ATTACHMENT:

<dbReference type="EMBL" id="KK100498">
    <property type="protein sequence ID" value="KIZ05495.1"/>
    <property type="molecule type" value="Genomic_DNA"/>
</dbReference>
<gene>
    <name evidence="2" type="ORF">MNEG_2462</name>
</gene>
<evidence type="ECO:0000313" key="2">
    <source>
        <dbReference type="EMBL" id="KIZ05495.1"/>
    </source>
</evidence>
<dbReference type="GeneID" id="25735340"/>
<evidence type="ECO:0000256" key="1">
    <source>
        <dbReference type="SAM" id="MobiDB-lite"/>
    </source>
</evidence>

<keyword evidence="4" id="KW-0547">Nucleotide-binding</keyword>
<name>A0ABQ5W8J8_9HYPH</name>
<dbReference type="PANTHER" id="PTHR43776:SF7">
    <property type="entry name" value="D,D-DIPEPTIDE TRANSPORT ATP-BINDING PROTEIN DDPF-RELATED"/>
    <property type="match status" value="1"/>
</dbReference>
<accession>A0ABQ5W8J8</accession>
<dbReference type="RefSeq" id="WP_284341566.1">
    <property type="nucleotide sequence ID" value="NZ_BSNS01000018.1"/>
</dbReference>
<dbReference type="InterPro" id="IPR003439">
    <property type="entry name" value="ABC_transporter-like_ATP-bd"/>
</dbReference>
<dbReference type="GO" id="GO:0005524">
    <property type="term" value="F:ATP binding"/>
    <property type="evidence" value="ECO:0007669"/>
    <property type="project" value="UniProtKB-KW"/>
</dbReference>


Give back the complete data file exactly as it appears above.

<dbReference type="EMBL" id="KK100498">
    <property type="protein sequence ID" value="KIZ05495.1"/>
    <property type="molecule type" value="Genomic_DNA"/>
</dbReference>
<gene>
    <name evidence="2" type="ORF">MNEG_2462</name>
</gene>
<evidence type="ECO:0000313" key="2">
    <source>
        <dbReference type="EMBL" id="KIZ05495.1"/>
    </source>
</evidence>
<dbReference type="GeneID" id="25735340"/>
<evidence type="ECO:0000256" key="1">
    <source>
        <dbReference type="SAM" id="MobiDB-lite"/>
    </source>
</evidence>

<keyword evidence="4" id="KW-0547">Nucleotide-binding</keyword>
<name>A0ABQ5W8J8_9HYPH</name>
<dbReference type="PANTHER" id="PTHR43776:SF7">
    <property type="entry name" value="D,D-DIPEPTIDE TRANSPORT ATP-BINDING PROTEIN DDPF-RELATED"/>
    <property type="match status" value="1"/>
</dbReference>
<accession>A0ABQ5W8J8</accession>
<dbReference type="RefSeq" id="WP_284341566.1">
    <property type="nucleotide sequence ID" value="NZ_BSNS01000018.1"/>
</dbReference>
<dbReference type="InterPro" id="IPR003439">
    <property type="entry name" value="ABC_transporter-like_ATP-bd"/>
</dbReference>
<dbReference type="GO" id="GO:0005524">
    <property type="term" value="F:ATP binding"/>
    <property type="evidence" value="ECO:0007669"/>
    <property type="project" value="UniProtKB-KW"/>
</dbReference>